It looked like a pretty fun bike. Glad to see you're enjoying it. Keep posting if you plan on doing longer gravel rides as I'd like to join. My longer group rides have been very sporadic this summer, but I need to keep in some semblance of fitness.

Scott Redd said...

Mike, you did, indeed, build my Earl. I saw your name on the build checklist that was attached to the bike. Thanks for making it safe for me.

I may consider modifying, replacing, or removing the chain guard. I was able to bend it a little for a slight improvement.

There's been some talk of a crank-and-camp sometime this fall. I'll let you know if anything happens.

Jeff said...

Love the blog on the Trek Earl.
I am an avid cyclist mixing my two-wheeled time with mountain biking on a Giant and road riding on a Specialized, but I have always admired the Trek brand, so I asked for and got the Earl for Christmas. Thanks wife!
But, mine came stripped down w/o fenders and chain guard.
Did you purchase them separately?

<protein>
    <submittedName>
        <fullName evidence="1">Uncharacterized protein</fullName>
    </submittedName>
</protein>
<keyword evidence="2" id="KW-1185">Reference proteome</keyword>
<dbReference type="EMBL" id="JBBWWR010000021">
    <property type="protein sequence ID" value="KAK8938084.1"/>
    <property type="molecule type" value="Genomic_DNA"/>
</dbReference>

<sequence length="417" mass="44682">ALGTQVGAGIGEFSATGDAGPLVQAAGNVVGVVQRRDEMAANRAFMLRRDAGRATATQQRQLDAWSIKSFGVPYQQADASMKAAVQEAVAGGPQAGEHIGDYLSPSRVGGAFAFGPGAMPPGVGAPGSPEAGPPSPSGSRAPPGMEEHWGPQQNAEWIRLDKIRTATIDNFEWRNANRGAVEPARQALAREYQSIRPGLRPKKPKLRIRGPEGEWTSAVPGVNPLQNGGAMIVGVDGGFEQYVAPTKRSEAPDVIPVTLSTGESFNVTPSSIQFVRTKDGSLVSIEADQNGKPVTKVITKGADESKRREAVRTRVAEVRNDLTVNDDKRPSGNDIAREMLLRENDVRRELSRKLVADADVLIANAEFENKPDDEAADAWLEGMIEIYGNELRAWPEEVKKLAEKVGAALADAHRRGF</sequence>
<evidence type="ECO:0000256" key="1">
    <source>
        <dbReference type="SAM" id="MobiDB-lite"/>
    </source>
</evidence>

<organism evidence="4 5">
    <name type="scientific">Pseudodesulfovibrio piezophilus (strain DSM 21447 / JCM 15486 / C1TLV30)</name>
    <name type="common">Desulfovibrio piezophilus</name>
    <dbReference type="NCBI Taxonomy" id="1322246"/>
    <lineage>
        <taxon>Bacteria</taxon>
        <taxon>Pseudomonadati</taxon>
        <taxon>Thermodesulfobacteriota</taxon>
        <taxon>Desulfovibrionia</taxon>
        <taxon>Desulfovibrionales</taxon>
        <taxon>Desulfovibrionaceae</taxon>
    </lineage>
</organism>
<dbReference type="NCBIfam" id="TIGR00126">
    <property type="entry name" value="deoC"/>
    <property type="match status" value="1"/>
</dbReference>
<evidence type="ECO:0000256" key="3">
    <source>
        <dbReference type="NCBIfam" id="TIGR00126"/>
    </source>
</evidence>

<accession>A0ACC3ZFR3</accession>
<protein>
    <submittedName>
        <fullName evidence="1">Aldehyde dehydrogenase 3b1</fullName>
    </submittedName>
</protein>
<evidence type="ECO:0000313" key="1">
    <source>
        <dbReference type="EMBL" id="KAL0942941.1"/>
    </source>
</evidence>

I'd like to upgrade.

Townsend said...

What fenders did you install? And is there a possibility of adding a rack on the back (if you know)?

Scott Redd said...

Hey Townsend:

Yes, the Earl can take a rack. In fact, I have put one on it. If you look at the photo with the U-lock in it, you can see the rack mounts.

The fenders are Bontrager quick release fenders that I got at my local Trek store.

I finally found some 32mm studded commuter tires and have been riding this bike every day this winter. So far, it's been making a solid, bulletproof winter commuter here in cold and snowy Omaha.

Scott Redd said...

Jeff:

The chainguard should have been included with the stock build. If you didn't get it, I'd go back to the Trek store and ask for it.

The fenders are aftermarket, but well worth it if you plan to ride the bike in foul weather.

Bruce said...

I picked up an Earl after being introduced to one at the LBS. I actually like the black version better but I got the blue one because they had it in stock. I had them install a 37 tooth chainring to ease my transition from sedentary and fat to mobile and fit.

Thanks for your review. It gave me something to read while waiting for the LBS to open.

larry said...

How about the wheels? Wondering how the rims (double or single wall) are holding up. Need something to bang around town on.

straightouttacompton said...

Earl is AMAZING, I wonder if I can custom paint it so scottredd doesn't think I'm copying him. : P

joseba moreno said...

What are your thoughts about changing the handlebars? I've read that the geometry ot the bike does not take drop bars very well. Any recommendation?